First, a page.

House prices climbed by 0.5% in between December and February, taking the annual rate of growth to 4.1%. This is down from 4.4% growth in January, but marks the fourth consecutive month price growth has been above 4%, matching levels last seen in summer 2017.
The Chancellor’s announcement of a stamp duty holiday extension and 95% mortgage guarantees created a 24% spike in buyer demand in England in the days following the Budget, as more first-time buyers and movers entered the market.
Average buyer demand levels since the start of this year are running 13% higher than average levels across the whole of 2020. The largest post-budget bounce in demand was for three-bed houses.
While there was a slight post-budget rise in supply, overall supply levels remain deeply constrained, with total supply this year down 13% vs the 2020 average. As lockdowns ease and vaccinations continue to be rolled out, pent-up supply will come back to the market as vendors feel more comfortable opening their homes for viewing.
Increasing activity levels among first-time buyers, especially as they take advantage of more 95% mortgages from April 1st, will keep pressure on the demand/supply imbalance however, as these buyers have no properties to sell.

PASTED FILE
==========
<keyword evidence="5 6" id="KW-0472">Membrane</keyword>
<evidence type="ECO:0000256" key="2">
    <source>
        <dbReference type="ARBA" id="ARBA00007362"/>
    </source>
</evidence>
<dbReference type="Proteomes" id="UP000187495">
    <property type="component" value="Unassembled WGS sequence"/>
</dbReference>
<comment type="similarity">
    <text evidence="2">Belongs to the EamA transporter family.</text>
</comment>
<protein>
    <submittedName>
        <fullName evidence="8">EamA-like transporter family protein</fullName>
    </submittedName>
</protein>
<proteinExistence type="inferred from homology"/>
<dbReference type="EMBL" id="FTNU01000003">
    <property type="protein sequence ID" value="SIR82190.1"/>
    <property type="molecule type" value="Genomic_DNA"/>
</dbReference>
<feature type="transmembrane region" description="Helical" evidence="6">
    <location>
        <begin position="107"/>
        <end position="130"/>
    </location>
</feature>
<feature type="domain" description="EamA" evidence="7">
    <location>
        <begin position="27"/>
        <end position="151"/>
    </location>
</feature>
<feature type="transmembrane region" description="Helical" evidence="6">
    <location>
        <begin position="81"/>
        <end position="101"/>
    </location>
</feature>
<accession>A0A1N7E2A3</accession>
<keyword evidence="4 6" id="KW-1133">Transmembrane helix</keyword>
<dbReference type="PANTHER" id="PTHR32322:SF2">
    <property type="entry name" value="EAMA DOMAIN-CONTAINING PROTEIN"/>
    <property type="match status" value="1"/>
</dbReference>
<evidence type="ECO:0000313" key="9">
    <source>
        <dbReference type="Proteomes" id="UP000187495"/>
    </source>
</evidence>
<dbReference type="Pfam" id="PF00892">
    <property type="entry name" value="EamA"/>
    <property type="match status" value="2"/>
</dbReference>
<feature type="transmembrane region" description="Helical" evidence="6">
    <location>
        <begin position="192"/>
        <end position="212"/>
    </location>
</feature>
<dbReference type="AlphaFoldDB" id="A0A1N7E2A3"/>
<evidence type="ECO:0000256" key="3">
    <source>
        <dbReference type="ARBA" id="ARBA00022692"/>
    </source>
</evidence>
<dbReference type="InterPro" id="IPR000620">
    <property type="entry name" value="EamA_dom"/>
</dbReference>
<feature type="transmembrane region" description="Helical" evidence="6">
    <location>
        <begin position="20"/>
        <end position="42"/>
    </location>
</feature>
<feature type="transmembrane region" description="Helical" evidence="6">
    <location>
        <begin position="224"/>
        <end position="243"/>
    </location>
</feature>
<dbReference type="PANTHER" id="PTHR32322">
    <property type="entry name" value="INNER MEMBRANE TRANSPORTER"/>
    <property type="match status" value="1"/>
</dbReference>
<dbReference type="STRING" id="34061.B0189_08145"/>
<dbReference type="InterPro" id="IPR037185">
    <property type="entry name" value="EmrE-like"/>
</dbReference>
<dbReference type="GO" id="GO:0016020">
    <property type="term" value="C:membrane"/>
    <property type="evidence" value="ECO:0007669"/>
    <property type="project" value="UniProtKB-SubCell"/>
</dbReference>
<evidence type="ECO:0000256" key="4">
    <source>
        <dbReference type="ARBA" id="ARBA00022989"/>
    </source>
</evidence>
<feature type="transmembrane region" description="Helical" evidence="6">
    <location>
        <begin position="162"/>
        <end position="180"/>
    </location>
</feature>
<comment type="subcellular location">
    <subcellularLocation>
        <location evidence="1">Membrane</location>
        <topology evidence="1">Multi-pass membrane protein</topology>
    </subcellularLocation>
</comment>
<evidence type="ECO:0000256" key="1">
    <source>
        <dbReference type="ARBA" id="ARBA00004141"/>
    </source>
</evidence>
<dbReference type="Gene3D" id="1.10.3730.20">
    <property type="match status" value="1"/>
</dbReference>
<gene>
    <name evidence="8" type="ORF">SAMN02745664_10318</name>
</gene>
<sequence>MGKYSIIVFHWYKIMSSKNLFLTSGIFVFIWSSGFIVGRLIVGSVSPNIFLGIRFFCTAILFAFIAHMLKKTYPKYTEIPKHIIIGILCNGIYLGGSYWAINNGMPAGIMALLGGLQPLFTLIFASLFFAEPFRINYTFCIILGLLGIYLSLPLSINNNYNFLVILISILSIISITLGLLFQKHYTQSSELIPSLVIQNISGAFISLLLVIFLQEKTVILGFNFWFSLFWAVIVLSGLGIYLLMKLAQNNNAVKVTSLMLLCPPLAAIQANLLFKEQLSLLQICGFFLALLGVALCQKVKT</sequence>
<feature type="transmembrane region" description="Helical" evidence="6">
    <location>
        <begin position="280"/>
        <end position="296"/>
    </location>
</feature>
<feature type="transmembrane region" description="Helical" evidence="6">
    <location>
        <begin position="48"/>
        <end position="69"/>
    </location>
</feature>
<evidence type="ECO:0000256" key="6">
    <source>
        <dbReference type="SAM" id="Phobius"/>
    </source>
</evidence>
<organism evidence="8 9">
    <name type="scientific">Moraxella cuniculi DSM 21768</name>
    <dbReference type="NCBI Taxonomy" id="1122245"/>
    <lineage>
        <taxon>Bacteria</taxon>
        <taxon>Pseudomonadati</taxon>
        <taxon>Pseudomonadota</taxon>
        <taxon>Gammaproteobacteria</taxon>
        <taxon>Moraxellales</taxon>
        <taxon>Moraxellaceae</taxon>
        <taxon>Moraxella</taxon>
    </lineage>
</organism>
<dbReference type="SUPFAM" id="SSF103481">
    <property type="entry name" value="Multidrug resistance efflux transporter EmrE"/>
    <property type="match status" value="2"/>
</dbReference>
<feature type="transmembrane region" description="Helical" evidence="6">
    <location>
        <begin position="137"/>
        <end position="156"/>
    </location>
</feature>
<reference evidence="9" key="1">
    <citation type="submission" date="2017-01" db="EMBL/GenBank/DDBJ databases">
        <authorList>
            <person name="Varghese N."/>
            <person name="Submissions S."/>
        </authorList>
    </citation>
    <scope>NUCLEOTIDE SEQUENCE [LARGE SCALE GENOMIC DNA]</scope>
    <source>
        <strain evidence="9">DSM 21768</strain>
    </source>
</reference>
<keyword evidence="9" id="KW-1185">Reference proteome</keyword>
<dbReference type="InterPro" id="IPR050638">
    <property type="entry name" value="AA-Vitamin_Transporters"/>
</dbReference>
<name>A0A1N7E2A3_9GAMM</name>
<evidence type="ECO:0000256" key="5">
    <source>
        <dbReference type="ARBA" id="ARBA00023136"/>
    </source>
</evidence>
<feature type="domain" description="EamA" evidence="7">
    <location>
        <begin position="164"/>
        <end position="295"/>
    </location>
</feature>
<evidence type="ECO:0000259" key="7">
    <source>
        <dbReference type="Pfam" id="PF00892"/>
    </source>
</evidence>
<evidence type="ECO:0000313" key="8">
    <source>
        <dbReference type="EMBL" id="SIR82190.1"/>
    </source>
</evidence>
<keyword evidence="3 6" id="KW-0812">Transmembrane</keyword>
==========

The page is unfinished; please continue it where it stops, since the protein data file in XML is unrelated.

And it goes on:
Demand for homes is strongest in the most affordable parts of the housing market, boosting price growth. The annual rate of change in house prices are near decade-high levels in the Midlands and the North. In contrast, the level of price growth in the South of England is lagging slightly.
Continued demand for larger family homes as buyers look for more inside and outside space in the wake of multiple lockdowns is putting upward pressure on the value of houses, especially as supply remains constrained. Across the UK, the average price for a house has risen by +4.9% over the last 12 months, compared to a +1.9% increase for flats.
The number of sales agreed in the year to date are up 5.3% compared to 2020. But the sheer demand in the market has had a dramatic effect on how quickly sales are being agreed. The average time to sell a property has fallen by nearly a week across the UK. This means it is taking around 44 days from listing a property to agreeing a sale, down from 50 days last year.
The Chancellor’s announcement of a stamp duty holiday tapered extension means that hundreds of thousands more buyers will benefit from some level of stamp duty reprieve.
Allowing four months for completions after agreeing sale means that most buyers now will be looking to benefit from the stamp duty holiday on the first £250,000 of their purchase, by completing by the end of September, rather than the first £500,000 which means a completion by the end of June.